Nothing is more pathetic than the sight of destitute gubernatorial candidates scrounging through trash receptacles for returnable bottles and cans, sleeping in shelters, and eating in charity food kitchens.
Unless, of course, the politician doing these things is former Green Independent candidate Pat LaMarche, who once stayed in shelters to publicize the plight of the homeless. And to write a book. If you stumble across LaMarche sleeping in a refrigerator crate, she's probably just researching her next bestseller, while she waits for that phone call telling her she's landed another high-paying corporate gig as the spokeswoman for a casino developer or a nuclear waste dump or something.
But LaMarche is in a category all by herself (unpopular left-wing sell-outs with serious credibility issues). Other Blaine House hopefuls would be far less adept at faking poverty.
Can you imagine Republican Peter Mills begging for spare change on a street corner? ("This is not a simple matter of whether to aid me in my hour of destitution. It's actually a complex series of interlocking issues impacting not only me, but nearly every person in Maine and the entire nation. Let me just demonstrate using this chart ...") Can you see Democrat Steve Rowe rushing up to cars at stop lights and attempting to wipe their windshields with a filthy rag? ("I do this not to alleviate the scourge of poverty that has beset my campaign, but to call attention to the plight of America's children, to those without affordable health care, to those seeking redress from the courts, to those ...") Or how about soon-to-be-independent Peter Vigue, dressed in the tattered remains of the tailored suit he once wore to Cianbro Corp. board meetings, Dumpster-diving for lunch in an alley behind a fancy restaurant, while mumbling to himself? ("I never should have laid myself off. Never should have. Never, never, never ...")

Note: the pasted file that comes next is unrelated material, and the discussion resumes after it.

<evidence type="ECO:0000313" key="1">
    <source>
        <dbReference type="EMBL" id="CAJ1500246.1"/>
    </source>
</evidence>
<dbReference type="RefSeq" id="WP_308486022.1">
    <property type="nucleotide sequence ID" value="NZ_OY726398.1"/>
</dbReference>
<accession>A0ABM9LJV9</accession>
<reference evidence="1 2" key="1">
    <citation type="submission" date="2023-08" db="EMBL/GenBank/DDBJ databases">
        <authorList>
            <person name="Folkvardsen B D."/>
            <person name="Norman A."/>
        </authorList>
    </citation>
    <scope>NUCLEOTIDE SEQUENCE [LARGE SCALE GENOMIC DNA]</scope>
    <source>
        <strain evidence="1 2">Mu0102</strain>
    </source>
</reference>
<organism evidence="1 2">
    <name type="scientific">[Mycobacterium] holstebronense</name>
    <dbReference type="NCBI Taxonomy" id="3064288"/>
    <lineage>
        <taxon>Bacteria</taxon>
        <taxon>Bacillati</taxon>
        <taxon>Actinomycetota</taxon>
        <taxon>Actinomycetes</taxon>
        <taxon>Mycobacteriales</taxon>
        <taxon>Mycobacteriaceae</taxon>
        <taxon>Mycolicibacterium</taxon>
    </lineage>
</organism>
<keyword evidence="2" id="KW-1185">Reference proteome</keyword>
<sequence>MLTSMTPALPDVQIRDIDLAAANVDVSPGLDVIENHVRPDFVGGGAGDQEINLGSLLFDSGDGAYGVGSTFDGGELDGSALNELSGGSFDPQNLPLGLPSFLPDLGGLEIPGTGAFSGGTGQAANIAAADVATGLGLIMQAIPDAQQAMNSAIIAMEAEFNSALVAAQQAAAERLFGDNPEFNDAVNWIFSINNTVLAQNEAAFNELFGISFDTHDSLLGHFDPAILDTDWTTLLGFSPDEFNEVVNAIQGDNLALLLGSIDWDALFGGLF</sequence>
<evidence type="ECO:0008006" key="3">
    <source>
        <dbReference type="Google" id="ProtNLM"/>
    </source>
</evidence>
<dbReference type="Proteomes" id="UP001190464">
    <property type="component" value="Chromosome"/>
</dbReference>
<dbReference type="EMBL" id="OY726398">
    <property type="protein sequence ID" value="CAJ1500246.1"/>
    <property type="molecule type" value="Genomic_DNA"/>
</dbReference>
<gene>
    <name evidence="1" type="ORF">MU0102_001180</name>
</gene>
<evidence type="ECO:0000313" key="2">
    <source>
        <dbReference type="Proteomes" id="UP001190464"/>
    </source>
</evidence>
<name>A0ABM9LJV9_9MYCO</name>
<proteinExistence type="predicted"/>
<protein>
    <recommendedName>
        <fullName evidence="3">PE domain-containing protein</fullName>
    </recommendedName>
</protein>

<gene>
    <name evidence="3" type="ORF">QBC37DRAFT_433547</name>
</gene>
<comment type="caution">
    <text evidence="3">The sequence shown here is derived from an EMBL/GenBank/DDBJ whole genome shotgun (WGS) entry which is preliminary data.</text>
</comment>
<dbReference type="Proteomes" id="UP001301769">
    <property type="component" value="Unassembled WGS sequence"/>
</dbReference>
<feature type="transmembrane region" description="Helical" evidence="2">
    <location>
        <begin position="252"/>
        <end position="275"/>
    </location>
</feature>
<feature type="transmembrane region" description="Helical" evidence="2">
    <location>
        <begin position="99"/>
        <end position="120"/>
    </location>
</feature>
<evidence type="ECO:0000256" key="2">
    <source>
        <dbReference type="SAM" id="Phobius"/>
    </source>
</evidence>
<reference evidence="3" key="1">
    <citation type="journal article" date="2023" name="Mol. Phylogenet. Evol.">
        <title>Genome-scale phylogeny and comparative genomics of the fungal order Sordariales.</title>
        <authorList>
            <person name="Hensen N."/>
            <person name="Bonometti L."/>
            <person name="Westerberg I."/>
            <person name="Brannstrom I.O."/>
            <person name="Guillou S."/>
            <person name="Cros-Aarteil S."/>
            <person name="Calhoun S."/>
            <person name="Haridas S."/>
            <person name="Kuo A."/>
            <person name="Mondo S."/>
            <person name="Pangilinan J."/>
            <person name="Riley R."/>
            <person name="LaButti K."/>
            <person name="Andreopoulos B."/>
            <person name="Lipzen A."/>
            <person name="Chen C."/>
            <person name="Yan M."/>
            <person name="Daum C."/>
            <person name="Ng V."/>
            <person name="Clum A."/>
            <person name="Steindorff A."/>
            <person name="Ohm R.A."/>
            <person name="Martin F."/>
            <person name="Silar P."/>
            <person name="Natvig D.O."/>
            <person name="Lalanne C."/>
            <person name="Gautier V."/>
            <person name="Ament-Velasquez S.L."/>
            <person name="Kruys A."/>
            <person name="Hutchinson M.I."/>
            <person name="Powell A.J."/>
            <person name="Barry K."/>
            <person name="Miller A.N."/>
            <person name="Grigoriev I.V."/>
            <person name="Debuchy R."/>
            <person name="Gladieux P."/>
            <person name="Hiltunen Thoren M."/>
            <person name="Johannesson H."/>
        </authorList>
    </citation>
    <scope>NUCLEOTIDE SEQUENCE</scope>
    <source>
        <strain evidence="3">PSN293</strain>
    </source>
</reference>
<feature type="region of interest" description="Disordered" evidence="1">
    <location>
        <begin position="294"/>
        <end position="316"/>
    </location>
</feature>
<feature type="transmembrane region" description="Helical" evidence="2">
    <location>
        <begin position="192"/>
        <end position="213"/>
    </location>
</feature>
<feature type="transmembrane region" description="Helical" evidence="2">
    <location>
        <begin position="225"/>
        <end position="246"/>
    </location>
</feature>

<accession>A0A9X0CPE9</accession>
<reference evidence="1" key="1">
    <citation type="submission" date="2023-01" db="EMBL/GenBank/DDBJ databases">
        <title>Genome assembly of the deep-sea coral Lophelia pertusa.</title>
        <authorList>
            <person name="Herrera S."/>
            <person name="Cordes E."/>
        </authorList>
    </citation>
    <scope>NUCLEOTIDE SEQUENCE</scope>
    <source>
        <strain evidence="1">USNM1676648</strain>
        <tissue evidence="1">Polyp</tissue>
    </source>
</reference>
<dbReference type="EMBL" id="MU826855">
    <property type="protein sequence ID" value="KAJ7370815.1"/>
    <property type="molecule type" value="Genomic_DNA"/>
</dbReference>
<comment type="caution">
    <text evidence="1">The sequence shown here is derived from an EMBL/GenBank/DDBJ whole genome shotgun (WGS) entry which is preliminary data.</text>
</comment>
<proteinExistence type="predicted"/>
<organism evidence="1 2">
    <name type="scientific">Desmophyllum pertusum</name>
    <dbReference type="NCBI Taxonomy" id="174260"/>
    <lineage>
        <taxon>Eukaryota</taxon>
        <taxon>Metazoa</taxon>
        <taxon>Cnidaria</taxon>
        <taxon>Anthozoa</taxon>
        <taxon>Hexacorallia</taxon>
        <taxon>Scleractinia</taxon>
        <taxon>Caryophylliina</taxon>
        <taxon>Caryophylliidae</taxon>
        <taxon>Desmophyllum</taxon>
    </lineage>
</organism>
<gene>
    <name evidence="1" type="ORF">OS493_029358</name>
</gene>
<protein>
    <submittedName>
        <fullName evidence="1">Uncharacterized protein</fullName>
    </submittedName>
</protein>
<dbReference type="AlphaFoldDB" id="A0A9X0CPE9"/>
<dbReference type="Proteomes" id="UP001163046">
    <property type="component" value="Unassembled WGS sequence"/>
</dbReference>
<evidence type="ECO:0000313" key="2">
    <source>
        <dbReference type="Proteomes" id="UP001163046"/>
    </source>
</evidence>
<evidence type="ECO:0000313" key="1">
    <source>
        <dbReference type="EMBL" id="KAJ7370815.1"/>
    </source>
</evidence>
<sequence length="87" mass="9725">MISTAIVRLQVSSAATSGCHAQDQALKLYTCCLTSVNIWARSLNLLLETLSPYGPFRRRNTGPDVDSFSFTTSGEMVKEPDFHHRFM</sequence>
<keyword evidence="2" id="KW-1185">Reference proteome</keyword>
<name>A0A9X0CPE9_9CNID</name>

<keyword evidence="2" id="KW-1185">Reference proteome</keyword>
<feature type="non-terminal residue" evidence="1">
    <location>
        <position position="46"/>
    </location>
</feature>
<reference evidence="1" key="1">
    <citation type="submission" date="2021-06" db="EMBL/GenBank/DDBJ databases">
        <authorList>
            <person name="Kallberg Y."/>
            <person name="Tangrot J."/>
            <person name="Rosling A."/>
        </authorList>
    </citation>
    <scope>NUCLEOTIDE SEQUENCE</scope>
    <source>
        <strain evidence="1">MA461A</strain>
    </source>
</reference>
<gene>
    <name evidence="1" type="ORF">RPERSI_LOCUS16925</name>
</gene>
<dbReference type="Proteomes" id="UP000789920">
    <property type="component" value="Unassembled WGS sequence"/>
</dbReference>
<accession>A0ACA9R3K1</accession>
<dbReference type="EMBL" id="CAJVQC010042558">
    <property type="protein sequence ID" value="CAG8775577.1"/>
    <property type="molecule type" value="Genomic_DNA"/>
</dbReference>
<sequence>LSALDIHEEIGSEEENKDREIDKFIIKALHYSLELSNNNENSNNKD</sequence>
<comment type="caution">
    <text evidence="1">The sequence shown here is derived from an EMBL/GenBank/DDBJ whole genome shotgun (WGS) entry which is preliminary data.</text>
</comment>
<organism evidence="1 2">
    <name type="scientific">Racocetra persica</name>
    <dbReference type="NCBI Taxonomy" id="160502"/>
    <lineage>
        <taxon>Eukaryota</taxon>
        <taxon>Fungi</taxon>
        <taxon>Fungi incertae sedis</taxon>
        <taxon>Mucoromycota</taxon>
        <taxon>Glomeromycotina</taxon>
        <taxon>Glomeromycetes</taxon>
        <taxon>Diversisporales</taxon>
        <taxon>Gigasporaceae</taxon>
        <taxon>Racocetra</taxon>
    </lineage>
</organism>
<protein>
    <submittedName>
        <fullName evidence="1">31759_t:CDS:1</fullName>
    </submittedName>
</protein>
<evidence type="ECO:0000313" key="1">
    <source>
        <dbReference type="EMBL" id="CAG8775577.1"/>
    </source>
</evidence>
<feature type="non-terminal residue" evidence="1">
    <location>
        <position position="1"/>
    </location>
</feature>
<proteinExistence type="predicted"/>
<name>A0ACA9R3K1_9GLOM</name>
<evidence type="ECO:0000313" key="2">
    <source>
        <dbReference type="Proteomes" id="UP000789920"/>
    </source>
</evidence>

These examples are fictional. But just barely. Unless the Legislature takes firm and immediate action, it's not only possible, but likely that one or more of the 2010 crop of gubernatorial hopefuls will be forced to stand by the side of some busy downtown street holding a sign that reads, "Will blather on about my incomprehensible economic stimulus plan for food."
Is that something you want your children to see?
I thought not.
Fortunately, the Maine Commission on Governmental Ethics and Election Practices (GEEP — although, nobody at this organization ever uses this catchy acronym, possibly because it evokes comparisons with a well-known automotive brand produced by a nearly bankrupt American car company) voted unanimously on December 29 to ask lawmakers to protect our potential governors from penury.
GEEP wants to change the Maine Clean Election Act — that's the statute that provides qualified gubernatorial hopefuls with as much as a million bucks each in public money to run their campaigns — to allow candidates to raise more private money. A lot more private money.
No, wait, I must have that wrong. Why would a commission committed to ethical election practices support increasing the influence of hedge-fund managers, lobbyists, bankers, and people hoping to be appointed to any US Senate vacancies that might occur by allowing them to contribute three times as much cash as before? The whole idea of the Clean Election Fund is to minimize the intrusion of these undesirable types by preventing them from purchasing the favors of publicly funded candidates. It's completely counterintuitive to believe the protectors of proper politicking would support increasing the amount of unclean money a candidate can collect from $50,000 to $150,000.